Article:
While the invention is susceptible to various modifications and alternative forms, a specific embodiment thereof has been shown by way of example in the drawings and will herein be described in detail. It should be understood, however, that there is no intent to limit the invention to the particular form disclosed, but on the contrary, the intention is to cover all modifications, equivalents, and alternatives falling within the spirit and scope of the invention as defined by the appended claims.
Referring first to FIG. 1, there is shown a wireless communications system 10 including a backbone LAN (local area network) 12, which is a wired, cable-based LAN, and which includes a cable 14 connecting to a plurality of base stations referred to herein as access points 16, referenced individually as access points 16-1 and 16-2. The access points 16 have antennas 18, referenced individually as antennas 18-1 and 18-2. A server 20 is connected to the cable 14 to provide a server function for devices communicating with the LAN 12. The server 20 includes a storage mechanism including a table 22 which maintains a record of stations which are active in the LAN system 10, as will be more fully explained hereinafter.
Also included in the system are one or more mobile stations 24, referenced individually as 24-1 to 24-4. The mobile stations 24 have antennas 26, referenced individually as antennas 26-1 to 26-4. The access points 16 have overlapping coverage areas, referred to as cells 28, referenced individually as cells 28-1 and 28-2. Within the wireless coverage area formed by the combined cells 28-1 and 28-2, the mobile stations 24 can move around freely while staying in permanent logical connection with the backbone LAN 12 and server 20. A station which moves outside such combined area, such as the station 24-4 shown in FIG. 1, is said to be in a dead spot, such station being incapable of effective communication with the backbone LAN 12.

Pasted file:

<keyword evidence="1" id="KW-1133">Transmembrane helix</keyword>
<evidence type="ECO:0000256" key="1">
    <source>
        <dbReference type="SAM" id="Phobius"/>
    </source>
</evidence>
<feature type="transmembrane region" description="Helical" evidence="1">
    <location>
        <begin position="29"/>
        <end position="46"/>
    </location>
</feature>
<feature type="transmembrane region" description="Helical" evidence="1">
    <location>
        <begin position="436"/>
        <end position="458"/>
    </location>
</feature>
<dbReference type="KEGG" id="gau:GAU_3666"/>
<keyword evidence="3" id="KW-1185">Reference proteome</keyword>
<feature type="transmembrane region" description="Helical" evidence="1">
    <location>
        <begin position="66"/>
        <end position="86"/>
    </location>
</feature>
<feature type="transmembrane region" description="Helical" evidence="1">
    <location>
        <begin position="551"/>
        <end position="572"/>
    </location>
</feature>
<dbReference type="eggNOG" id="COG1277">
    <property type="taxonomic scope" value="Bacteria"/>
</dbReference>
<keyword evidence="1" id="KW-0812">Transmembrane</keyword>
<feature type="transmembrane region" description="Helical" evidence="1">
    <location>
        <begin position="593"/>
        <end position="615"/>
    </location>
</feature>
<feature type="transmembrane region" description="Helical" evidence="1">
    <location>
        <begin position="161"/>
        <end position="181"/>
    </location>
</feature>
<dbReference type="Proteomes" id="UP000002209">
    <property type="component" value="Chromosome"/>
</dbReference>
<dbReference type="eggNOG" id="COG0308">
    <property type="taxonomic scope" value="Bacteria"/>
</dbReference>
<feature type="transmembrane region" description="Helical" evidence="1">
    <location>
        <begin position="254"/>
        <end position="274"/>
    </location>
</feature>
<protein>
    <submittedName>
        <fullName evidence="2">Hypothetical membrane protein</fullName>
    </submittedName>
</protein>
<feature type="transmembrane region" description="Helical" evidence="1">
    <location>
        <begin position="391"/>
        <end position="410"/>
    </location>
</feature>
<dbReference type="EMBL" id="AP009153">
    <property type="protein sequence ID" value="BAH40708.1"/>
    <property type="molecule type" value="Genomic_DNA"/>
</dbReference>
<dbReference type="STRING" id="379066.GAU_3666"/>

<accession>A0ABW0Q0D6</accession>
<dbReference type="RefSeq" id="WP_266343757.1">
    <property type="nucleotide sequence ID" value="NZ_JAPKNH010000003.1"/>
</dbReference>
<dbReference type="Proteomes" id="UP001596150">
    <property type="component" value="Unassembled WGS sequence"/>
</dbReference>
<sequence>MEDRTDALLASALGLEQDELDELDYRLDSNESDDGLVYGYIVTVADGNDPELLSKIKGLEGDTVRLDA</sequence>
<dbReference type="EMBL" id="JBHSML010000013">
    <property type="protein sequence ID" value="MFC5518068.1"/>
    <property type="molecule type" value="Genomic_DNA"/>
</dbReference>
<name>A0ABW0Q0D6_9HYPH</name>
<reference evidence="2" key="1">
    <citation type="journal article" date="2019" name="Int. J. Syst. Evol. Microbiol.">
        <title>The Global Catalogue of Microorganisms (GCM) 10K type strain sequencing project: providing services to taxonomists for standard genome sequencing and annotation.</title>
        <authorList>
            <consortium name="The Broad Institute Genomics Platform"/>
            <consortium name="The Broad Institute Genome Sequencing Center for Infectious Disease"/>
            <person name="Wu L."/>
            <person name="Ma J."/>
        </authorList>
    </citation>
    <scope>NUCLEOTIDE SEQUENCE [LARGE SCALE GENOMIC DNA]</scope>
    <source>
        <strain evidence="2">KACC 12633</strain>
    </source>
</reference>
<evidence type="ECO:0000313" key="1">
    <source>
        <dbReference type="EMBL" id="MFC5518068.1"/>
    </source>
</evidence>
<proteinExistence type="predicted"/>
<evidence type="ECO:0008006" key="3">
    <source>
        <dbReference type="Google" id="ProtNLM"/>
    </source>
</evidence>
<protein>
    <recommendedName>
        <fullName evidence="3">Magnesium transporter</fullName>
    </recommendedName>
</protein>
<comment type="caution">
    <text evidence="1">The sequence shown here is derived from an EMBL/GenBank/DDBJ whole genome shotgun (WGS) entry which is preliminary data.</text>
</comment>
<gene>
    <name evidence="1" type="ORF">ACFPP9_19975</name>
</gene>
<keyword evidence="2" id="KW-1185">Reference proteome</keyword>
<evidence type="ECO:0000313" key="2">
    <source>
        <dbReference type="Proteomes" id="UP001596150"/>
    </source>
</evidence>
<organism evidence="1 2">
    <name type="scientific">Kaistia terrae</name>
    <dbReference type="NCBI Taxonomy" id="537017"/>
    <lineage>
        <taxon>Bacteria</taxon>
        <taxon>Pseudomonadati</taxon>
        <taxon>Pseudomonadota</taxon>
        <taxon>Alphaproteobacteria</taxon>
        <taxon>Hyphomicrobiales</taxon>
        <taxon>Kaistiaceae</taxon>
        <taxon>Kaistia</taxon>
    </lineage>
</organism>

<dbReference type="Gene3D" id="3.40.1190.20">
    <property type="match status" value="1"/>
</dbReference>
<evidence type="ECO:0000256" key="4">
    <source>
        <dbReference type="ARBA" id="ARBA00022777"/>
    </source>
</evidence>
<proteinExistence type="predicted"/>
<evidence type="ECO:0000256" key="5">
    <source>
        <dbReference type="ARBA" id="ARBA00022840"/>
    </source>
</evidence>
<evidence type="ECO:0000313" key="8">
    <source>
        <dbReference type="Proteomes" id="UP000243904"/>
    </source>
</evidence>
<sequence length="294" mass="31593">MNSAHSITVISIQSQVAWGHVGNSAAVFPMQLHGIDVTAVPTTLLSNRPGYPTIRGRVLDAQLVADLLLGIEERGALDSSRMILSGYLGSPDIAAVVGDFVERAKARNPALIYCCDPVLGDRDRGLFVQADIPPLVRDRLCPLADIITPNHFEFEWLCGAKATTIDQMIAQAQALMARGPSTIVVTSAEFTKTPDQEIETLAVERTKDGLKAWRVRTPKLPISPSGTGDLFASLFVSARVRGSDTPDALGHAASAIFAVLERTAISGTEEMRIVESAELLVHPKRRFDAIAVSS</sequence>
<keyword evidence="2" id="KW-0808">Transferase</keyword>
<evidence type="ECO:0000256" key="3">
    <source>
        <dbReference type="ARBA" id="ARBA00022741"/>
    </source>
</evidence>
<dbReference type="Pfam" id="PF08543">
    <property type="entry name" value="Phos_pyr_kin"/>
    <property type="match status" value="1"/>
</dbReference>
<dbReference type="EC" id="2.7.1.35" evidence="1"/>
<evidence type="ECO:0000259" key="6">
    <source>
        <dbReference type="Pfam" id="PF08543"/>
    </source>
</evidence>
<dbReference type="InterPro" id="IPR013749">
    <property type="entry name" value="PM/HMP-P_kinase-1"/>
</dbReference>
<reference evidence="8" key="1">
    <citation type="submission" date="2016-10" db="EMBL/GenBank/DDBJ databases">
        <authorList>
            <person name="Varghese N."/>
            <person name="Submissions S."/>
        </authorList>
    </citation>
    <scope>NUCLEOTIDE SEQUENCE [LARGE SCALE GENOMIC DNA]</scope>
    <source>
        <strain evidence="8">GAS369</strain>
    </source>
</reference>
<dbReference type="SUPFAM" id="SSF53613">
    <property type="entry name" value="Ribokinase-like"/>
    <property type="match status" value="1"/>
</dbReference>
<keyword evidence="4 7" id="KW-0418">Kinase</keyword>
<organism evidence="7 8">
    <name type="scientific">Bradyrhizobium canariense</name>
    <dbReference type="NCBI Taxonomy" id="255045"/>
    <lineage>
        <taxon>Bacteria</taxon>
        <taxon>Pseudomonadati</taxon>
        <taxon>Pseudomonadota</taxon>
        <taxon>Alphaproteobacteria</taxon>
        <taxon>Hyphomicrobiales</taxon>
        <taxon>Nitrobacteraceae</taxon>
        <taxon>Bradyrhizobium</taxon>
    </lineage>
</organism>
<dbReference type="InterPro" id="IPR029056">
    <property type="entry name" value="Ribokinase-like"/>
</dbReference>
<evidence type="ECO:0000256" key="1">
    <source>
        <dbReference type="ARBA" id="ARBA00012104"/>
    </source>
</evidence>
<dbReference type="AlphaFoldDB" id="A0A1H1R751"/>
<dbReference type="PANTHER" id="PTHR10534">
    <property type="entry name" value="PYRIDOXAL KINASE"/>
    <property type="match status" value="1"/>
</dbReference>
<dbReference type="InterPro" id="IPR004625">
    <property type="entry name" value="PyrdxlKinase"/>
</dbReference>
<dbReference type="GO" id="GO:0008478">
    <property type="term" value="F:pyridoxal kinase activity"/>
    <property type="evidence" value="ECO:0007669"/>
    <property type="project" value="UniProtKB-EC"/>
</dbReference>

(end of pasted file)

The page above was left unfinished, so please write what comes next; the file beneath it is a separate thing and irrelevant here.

The present invention is also applicable to a wireless LAN which does not have a cable-based backbone. Referring to FIG. 2, there is shown a system in the form of a LAN 40 which includes a server 42 having an antenna 43. The server 42 communicates over a wireless communication channel with mobile stations 46, referenced individually as stations 46-1 and 46-2. The mobile stations 46 have antennas 48, referenced individually as antennas 48-1 and 48-2. The server has a storage mechanism including a table 49 which maintains a record of stations 46 which are active in the LAN 40. The server 42 has a coverage area 50 within which wireless communication is possible with the mobile stations 46. Although the subsequent description is described with reference to the system shown in FIG. 1, it should be understood that such description is equally applicable to the system shown in FIG. 2.
Referring now to FIG. 3, there is shown a simplified block diagram of a mobile station 24 (FIG. 1 ), it being understood that a mobile station 46 (FIG. 2) is of identical construction. The mobile station 24 includes a wireless transceiver 60 coupled to the antenna 26 and to a bus 62. The mobile station 24 also includes, connected to the bus 62, a processor 64 for controlling the operation of the station 24, and memory 66 for program and data storage. Other devices such as a keyboard (not shown) and a display (not shown) may be connected to the bus 62 to enable the mobile station 24 to operate as a hand-held data processing device. The mobile station 24 is battery powered, and includes a battery power source 70 connected to a power line 72, which supplies power to the components of the mobile station 24. The power line 72 is connected to supply continuous power to the processor 64 and memory 66. However, power is supplied to the transceiver 60 via a switch 74 which operates under the control of a power management circuit 76. The mobile station 24 also includes an awake timer 78, a sleep timer 80 and a deadspot timer 82, which are connected to the power management circuit 76, and are responsive to the outputs of respective activity monitor circuits 79, 81 and 83. The function of the timers and activity monitors will be explained hereinafter.
The operation of the power management circuit 76 will now be described with reference to the state diagram shown in FIG. 4, and the timing diagrams shown in FIGS. 5A to 5C. It should be understood that the power management circuit 76 controls the wireless transceiver 60 to be in an AWAKE state in which the transceiver is fully powered for the transmission and receipt of messages, or a SLEEP state in which only a small fraction of the full power is consumed and messages cannot be received or sent. Thus, battery power is conserved when the station is operating with the transceiver in the SLEEP state. Referring to FIG. 4, it is seen that the AWAKE state is formed by two distinct states, AWAKE-1 state 102 and AWAKE-2 state 104, in each of which the transceiver 60 is fully powered. There is a single SLEEP state 106 in which the transceiver 60 is incapable of transmitting or receiving messages. Finally there is an OFF state 108 in which power to the station is fully switched off.